Methods: ADAPT (NCT05662098) is a prospective, single-center, open-label cohort study at Jinja Regional Referral Hospital in Uganda. Children 1-10 years old with HbSS were eligible to enroll; those already receiving hydroxyurea or scheduled blood transfusions, or with malignancy, HIV, tuberculosis, or other chronic illnesses were excluded, and those who received a transfusion within 30 days were temporarily excluded. All participants completed a 3-month screening period during which they underwent baseline evaluations and hydroxyurea PK testing. For PK testing, a 500 mg hydroxyurea test dose was administered, and serum was collected 30, 60, and 180 minutes after the dose. Hydroxyurea concentrations were determined via chemical derivatization and high-performance liquid chromatography in Uganda. Area-under-time-concentration-curves (AUC) and Bayesian estimation were then used to calculate the optimal hydroxyurea dose based on target medication exposure. Those for whom hydroxyurea PK evaluation was completed successfully with a dose recommendation between 15-35 mg/kg/day started on their PK-guided hydroxyurea dose; otherwise, participants started on the default dose of 20 mg/kg/day. All participants will be treated on hydroxyurea for a minimum of 12 months during which time both treatment groups will follow the same laboratory monitoring and dose adjustment protocol to achieve the maximum tolerated dose. The primary study endpoint is the incidence rate ratio of blood transfusion use during screening versus treatment. Secondary endpoints include characterization of blood transfusions (indications, risk factors, adverse reactions), feasibility of PK testing, and laboratory and clinical adverse events comparing children started on PK-guided versus default dosing.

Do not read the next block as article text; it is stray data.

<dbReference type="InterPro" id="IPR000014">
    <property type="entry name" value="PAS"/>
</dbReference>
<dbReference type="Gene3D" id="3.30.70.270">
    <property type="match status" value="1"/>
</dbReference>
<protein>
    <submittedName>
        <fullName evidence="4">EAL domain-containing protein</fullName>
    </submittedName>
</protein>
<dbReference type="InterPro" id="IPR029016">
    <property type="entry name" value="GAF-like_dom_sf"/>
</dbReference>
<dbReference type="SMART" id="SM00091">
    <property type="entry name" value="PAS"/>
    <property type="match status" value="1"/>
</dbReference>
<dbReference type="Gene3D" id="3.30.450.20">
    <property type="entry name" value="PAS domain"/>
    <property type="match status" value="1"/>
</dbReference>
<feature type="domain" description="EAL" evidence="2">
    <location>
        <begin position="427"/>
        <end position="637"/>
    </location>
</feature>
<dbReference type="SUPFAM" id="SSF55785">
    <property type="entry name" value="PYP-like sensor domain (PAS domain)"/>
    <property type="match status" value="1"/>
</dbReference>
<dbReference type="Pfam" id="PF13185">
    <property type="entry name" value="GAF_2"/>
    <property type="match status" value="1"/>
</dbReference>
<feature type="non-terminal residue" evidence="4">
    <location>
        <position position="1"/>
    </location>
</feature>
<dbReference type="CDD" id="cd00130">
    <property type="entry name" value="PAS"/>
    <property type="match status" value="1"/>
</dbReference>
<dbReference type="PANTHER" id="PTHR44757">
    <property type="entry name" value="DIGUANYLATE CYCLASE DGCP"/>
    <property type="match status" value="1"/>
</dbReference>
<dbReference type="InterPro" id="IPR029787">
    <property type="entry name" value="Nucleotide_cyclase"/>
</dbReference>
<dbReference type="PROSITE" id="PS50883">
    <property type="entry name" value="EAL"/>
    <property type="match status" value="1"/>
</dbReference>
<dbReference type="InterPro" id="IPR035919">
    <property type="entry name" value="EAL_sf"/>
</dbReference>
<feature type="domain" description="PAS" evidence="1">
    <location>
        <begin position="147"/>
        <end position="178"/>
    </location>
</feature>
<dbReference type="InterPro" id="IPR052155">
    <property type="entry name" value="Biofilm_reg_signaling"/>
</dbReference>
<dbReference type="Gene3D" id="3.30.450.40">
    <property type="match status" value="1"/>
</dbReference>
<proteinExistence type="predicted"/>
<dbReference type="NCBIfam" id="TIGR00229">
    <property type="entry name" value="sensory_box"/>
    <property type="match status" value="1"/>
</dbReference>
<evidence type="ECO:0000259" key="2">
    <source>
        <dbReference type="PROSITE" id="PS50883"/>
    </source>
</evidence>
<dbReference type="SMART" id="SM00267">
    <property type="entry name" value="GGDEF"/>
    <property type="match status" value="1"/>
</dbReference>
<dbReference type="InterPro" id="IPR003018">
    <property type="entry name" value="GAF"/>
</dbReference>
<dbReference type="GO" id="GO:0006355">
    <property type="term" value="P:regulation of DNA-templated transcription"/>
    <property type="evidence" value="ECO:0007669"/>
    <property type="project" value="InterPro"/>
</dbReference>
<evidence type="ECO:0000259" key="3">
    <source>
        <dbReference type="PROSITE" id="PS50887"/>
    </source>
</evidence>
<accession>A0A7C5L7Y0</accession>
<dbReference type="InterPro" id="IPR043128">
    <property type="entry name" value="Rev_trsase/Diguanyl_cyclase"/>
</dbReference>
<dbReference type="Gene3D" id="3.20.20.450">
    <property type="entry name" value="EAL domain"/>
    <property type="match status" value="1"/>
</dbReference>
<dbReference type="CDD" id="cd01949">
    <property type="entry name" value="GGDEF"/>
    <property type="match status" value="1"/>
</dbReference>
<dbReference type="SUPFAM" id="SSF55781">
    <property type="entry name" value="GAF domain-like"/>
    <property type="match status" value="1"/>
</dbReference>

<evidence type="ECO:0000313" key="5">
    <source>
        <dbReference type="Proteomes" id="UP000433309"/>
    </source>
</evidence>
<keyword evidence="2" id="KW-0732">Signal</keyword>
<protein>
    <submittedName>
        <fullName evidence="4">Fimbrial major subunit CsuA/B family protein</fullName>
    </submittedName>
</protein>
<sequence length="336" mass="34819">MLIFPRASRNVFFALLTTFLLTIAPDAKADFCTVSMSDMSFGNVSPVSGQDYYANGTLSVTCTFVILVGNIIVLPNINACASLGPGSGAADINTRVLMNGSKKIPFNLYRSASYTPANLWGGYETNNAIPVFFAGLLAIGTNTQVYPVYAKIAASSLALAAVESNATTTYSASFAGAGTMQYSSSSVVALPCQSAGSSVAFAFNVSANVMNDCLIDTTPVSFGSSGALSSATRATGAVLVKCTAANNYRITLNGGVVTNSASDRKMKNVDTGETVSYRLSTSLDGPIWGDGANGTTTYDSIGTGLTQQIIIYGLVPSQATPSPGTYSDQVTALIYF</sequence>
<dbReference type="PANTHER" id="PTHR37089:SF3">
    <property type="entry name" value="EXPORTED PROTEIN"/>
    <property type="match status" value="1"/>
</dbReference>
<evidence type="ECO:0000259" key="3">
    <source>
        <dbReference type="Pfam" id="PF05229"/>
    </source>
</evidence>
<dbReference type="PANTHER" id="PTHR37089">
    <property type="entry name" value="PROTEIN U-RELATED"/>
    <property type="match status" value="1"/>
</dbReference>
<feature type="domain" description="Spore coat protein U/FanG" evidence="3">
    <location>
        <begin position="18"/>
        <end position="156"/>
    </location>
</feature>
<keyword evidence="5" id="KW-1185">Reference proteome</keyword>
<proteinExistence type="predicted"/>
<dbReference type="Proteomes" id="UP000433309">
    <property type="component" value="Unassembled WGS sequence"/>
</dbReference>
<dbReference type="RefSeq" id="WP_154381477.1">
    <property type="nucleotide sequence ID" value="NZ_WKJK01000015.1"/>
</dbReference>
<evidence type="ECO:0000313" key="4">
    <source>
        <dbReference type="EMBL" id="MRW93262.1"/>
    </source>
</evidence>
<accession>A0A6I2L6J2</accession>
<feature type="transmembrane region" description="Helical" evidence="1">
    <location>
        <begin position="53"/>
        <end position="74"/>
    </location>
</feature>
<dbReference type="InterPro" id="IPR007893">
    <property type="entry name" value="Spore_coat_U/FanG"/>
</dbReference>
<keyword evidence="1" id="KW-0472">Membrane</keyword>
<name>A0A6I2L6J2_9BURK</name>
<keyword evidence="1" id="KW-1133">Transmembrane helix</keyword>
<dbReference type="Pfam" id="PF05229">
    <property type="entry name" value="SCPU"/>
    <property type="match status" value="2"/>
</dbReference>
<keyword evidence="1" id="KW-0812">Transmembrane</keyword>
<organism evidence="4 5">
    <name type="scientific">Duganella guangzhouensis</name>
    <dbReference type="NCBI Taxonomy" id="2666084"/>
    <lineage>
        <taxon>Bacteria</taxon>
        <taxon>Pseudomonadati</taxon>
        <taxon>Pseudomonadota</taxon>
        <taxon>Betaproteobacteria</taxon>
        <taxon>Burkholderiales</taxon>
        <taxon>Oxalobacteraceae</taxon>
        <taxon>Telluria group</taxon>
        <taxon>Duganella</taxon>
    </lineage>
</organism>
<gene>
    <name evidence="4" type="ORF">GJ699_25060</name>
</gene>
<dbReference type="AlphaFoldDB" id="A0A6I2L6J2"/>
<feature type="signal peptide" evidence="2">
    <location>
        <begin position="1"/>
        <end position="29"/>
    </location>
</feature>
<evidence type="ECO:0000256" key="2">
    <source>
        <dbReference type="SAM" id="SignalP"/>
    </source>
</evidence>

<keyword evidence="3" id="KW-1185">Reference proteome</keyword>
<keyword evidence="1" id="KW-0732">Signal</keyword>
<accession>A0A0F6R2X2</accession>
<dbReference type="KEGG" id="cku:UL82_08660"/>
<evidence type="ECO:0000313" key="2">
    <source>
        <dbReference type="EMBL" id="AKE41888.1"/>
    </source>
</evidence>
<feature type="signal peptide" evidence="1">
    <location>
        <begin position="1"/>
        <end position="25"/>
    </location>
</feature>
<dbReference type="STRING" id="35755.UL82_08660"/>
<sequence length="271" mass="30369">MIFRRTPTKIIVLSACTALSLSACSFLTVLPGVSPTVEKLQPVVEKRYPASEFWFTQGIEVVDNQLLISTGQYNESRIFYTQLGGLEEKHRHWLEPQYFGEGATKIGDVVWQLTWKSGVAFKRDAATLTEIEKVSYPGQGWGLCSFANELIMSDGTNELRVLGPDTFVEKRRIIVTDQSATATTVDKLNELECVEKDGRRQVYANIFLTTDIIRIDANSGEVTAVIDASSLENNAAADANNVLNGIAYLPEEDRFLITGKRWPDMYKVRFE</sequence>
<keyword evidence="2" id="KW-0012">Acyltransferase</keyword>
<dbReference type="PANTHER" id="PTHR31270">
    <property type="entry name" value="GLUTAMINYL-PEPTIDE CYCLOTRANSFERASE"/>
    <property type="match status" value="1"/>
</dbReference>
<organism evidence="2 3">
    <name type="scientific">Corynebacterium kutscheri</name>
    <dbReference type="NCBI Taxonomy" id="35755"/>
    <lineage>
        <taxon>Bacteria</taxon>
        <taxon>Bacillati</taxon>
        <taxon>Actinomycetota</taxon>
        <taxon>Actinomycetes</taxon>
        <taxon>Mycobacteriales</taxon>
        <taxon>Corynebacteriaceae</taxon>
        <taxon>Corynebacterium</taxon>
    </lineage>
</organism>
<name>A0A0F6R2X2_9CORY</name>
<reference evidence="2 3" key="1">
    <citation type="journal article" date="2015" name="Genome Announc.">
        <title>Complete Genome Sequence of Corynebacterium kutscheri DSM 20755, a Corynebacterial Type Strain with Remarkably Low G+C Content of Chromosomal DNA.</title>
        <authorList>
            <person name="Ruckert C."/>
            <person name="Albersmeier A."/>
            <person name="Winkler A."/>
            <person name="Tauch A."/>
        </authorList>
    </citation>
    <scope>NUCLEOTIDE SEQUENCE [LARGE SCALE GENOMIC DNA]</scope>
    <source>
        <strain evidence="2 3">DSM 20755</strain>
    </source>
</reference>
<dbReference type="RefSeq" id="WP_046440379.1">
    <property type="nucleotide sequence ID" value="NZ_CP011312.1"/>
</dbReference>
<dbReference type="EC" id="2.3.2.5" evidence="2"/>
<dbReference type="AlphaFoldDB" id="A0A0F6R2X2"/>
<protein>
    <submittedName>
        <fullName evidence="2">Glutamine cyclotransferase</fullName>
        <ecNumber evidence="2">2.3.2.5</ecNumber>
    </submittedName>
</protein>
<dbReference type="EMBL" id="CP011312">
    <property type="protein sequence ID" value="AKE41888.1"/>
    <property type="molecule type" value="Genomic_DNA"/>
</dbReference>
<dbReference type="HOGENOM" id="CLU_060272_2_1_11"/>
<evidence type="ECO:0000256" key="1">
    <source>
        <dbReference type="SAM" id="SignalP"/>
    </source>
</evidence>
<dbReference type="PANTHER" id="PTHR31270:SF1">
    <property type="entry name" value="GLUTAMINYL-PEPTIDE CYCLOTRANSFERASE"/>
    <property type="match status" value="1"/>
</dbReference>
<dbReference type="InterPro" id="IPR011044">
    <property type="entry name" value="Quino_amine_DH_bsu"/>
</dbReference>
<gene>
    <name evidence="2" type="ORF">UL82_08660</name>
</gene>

Results: From June 2022 to January 2023, 106 participants were enrolled, exceeding the projected enrollment pace and goal. The average age (mean ± SD) at enrollment was 4.6 ± 2.3 years, and 50% were female. Per family-reported history, most participants had previously received a blood transfusion (78%) with 15% reporting at least 6 lifetime transfusions. Five percent had a prior stroke. A majority also had a history of pain events (86%), malaria (79%), and dactylitis (74%). Only 2% had previously used hydroxyurea. At enrollment, the median weight-for-height z-score was -0.19 (interquartile range -1.03-0.32), and baseline exam demonstrated a palpable spleen in 20%. Abdominal ultrasonography was completed on all participants, and the spleen was identified in 75% of participants with a mean volume of 132 ± 99 mL. Transcranial Doppler exams were completed on 105 participants (99%) during screening with 13% conditional and 6% abnormal results. Baseline labs (mean ± SD) documented hemoglobin = 7.7 ± 1.3 g/dL and HbF = 10.3 ± 7.1 %. Of 106 children enrolled, 1 died from acute chest syndrome in screening and 2 were withdrawn after moving away from the clinic; 103 successfully initiated hydroxyurea treatment.

Conclusion: ADAPT has fully completed enrollment and will prospectively evaluate the effectiveness of hydroxyurea treatment on reducing transfusion use in Ugandan children with SCA, a finding with both individual and public health implications. ADAPT will also provide pilot data regarding the feasibility of PK-guided dosing of hydroxyurea to facilitate safe, effective hydroxyurea use in Africa.

Disclosures: Latham: Emmaus Medical: Research Funding. Ware: Addmedica: Research Funding; Emmaus Medical: Research Funding.

*signifies non-member of ASH